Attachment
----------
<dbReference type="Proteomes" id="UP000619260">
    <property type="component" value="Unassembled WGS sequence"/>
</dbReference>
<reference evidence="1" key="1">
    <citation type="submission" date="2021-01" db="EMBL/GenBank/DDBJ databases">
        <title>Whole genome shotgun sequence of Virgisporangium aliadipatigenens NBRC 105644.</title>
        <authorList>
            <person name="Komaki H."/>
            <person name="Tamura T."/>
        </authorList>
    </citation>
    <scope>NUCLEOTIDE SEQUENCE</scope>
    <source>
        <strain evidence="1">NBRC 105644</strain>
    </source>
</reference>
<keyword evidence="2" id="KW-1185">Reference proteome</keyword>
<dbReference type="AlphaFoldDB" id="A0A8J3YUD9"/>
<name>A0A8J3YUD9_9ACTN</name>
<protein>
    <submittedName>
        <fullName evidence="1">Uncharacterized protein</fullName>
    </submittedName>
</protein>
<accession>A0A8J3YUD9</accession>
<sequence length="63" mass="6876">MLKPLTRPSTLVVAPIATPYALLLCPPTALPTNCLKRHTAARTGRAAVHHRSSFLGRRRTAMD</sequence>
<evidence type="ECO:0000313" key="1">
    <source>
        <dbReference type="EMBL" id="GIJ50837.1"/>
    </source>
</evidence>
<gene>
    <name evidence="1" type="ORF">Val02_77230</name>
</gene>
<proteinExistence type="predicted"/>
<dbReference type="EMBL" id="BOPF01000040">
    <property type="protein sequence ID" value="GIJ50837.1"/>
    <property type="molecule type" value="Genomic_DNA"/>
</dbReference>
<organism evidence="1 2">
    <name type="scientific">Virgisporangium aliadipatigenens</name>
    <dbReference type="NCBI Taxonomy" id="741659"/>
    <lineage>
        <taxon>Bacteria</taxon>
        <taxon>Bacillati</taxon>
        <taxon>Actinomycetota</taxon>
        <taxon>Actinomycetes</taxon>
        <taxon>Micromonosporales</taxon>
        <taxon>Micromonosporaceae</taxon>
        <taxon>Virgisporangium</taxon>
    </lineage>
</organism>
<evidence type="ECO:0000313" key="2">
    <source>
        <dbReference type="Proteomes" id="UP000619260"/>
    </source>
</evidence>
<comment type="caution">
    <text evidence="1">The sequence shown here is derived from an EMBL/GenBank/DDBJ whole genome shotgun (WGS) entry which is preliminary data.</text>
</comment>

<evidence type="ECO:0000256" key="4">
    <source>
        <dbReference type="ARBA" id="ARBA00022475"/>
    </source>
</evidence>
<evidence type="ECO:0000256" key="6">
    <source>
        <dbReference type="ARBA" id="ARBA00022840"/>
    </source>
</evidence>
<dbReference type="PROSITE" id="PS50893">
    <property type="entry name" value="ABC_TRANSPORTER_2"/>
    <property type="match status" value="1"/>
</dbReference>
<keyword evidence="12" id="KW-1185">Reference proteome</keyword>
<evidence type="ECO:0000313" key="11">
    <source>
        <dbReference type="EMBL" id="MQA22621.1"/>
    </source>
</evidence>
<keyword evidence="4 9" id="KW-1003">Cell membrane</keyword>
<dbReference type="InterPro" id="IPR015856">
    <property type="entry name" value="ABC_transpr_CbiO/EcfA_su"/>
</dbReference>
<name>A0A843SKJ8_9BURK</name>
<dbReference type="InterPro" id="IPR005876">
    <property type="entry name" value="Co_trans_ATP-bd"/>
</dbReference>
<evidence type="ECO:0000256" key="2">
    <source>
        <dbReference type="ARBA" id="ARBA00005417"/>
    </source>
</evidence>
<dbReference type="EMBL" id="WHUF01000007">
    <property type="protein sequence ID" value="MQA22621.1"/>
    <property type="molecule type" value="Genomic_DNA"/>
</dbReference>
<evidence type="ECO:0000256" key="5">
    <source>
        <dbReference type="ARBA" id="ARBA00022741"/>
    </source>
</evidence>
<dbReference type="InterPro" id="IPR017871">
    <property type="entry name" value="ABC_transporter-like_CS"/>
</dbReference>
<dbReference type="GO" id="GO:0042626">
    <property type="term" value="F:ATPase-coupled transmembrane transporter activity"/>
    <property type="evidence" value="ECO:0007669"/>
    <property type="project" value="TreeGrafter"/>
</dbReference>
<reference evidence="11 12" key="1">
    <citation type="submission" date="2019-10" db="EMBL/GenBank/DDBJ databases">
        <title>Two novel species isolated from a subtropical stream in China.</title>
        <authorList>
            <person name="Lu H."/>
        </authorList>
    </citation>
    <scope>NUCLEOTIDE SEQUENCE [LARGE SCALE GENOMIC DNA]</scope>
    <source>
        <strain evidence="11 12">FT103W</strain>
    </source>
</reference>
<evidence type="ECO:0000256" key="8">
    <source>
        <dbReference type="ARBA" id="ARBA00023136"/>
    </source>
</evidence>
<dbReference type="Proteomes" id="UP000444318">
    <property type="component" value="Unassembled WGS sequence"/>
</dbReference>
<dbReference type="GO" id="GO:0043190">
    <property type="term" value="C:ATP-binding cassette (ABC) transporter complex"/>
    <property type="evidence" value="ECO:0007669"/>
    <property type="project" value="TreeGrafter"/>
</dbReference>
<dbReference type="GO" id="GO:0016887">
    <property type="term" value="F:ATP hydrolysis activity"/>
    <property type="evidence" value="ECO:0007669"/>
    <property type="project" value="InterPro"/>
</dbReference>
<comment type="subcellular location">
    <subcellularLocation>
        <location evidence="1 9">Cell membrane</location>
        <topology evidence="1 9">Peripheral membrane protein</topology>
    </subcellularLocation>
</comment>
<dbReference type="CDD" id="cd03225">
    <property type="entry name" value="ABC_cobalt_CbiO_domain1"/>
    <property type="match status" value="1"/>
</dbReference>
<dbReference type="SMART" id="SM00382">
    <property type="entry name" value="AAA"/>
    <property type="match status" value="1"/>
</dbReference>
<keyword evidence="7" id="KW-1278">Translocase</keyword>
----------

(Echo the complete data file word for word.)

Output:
<dbReference type="Proteomes" id="UP000619260">
    <property type="component" value="Unassembled WGS sequence"/>
</dbReference>
<reference evidence="1" key="1">
    <citation type="submission" date="2021-01" db="EMBL/GenBank/DDBJ databases">
        <title>Whole genome shotgun sequence of Virgisporangium aliadipatigenens NBRC 105644.</title>
        <authorList>
            <person name="Komaki H."/>
            <person name="Tamura T."/>
        </authorList>
    </citation>
    <scope>NUCLEOTIDE SEQUENCE</scope>
    <source>
        <strain evidence="1">NBRC 105644</strain>
    </source>
</reference>
<keyword evidence="2" id="KW-1185">Reference proteome</keyword>
<dbReference type="AlphaFoldDB" id="A0A8J3YUD9"/>
<name>A0A8J3YUD9_9ACTN</name>
<protein>
    <submittedName>
        <fullName evidence="1">Uncharacterized protein</fullName>
    </submittedName>
</protein>
<accession>A0A8J3YUD9</accession>
<sequence length="63" mass="6876">MLKPLTRPSTLVVAPIATPYALLLCPPTALPTNCLKRHTAARTGRAAVHHRSSFLGRRRTAMD</sequence>
<evidence type="ECO:0000313" key="1">
    <source>
        <dbReference type="EMBL" id="GIJ50837.1"/>
    </source>
</evidence>
<gene>
    <name evidence="1" type="ORF">Val02_77230</name>
</gene>
<proteinExistence type="predicted"/>
<dbReference type="EMBL" id="BOPF01000040">
    <property type="protein sequence ID" value="GIJ50837.1"/>
    <property type="molecule type" value="Genomic_DNA"/>
</dbReference>
<organism evidence="1 2">
    <name type="scientific">Virgisporangium aliadipatigenens</name>
    <dbReference type="NCBI Taxonomy" id="741659"/>
    <lineage>
        <taxon>Bacteria</taxon>
        <taxon>Bacillati</taxon>
        <taxon>Actinomycetota</taxon>
        <taxon>Actinomycetes</taxon>
        <taxon>Micromonosporales</taxon>
        <taxon>Micromonosporaceae</taxon>
        <taxon>Virgisporangium</taxon>
    </lineage>
</organism>
<evidence type="ECO:0000313" key="2">
    <source>
        <dbReference type="Proteomes" id="UP000619260"/>
    </source>
</evidence>
<comment type="caution">
    <text evidence="1">The sequence shown here is derived from an EMBL/GenBank/DDBJ whole genome shotgun (WGS) entry which is preliminary data.</text>
</comment>

<evidence type="ECO:0000256" key="4">
    <source>
        <dbReference type="ARBA" id="ARBA00022475"/>
    </source>
</evidence>
<evidence type="ECO:0000256" key="6">
    <source>
        <dbReference type="ARBA" id="ARBA00022840"/>
    </source>
</evidence>
<dbReference type="PROSITE" id="PS50893">
    <property type="entry name" value="ABC_TRANSPORTER_2"/>
    <property type="match status" value="1"/>
</dbReference>
<keyword evidence="12" id="KW-1185">Reference proteome</keyword>
<evidence type="ECO:0000313" key="11">
    <source>
        <dbReference type="EMBL" id="MQA22621.1"/>
    </source>
</evidence>
<keyword evidence="4 9" id="KW-1003">Cell membrane</keyword>
<dbReference type="InterPro" id="IPR015856">
    <property type="entry name" value="ABC_transpr_CbiO/EcfA_su"/>
</dbReference>
<name>A0A843SKJ8_9BURK</name>
<dbReference type="InterPro" id="IPR005876">
    <property type="entry name" value="Co_trans_ATP-bd"/>
</dbReference>
<evidence type="ECO:0000256" key="2">
    <source>
        <dbReference type="ARBA" id="ARBA00005417"/>
    </source>
</evidence>
<dbReference type="EMBL" id="WHUF01000007">
    <property type="protein sequence ID" value="MQA22621.1"/>
    <property type="molecule type" value="Genomic_DNA"/>
</dbReference>
<evidence type="ECO:0000256" key="5">
    <source>
        <dbReference type="ARBA" id="ARBA00022741"/>
    </source>
</evidence>
<dbReference type="InterPro" id="IPR017871">
    <property type="entry name" value="ABC_transporter-like_CS"/>
</dbReference>
<dbReference type="GO" id="GO:0042626">
    <property type="term" value="F:ATPase-coupled transmembrane transporter activity"/>
    <property type="evidence" value="ECO:0007669"/>
    <property type="project" value="TreeGrafter"/>
</dbReference>
<reference evidence="11 12" key="1">
    <citation type="submission" date="2019-10" db="EMBL/GenBank/DDBJ databases">
        <title>Two novel species isolated from a subtropical stream in China.</title>
        <authorList>
            <person name="Lu H."/>
        </authorList>
    </citation>
    <scope>NUCLEOTIDE SEQUENCE [LARGE SCALE GENOMIC DNA]</scope>
    <source>
        <strain evidence="11 12">FT103W</strain>
    </source>
</reference>
<evidence type="ECO:0000256" key="8">
    <source>
        <dbReference type="ARBA" id="ARBA00023136"/>
    </source>
</evidence>
<dbReference type="Proteomes" id="UP000444318">
    <property type="component" value="Unassembled WGS sequence"/>
</dbReference>
<dbReference type="GO" id="GO:0043190">
    <property type="term" value="C:ATP-binding cassette (ABC) transporter complex"/>
    <property type="evidence" value="ECO:0007669"/>
    <property type="project" value="TreeGrafter"/>
</dbReference>
<dbReference type="GO" id="GO:0016887">
    <property type="term" value="F:ATP hydrolysis activity"/>
    <property type="evidence" value="ECO:0007669"/>
    <property type="project" value="InterPro"/>
</dbReference>
<comment type="subcellular location">
    <subcellularLocation>
        <location evidence="1 9">Cell membrane</location>
        <topology evidence="1 9">Peripheral membrane protein</topology>
    </subcellularLocation>
</comment>
<dbReference type="CDD" id="cd03225">
    <property type="entry name" value="ABC_cobalt_CbiO_domain1"/>
    <property type="match status" value="1"/>
</dbReference>
<dbReference type="SMART" id="SM00382">
    <property type="entry name" value="AAA"/>
    <property type="match status" value="1"/>
</dbReference>
<keyword evidence="7" id="KW-1278">Translocase</keyword>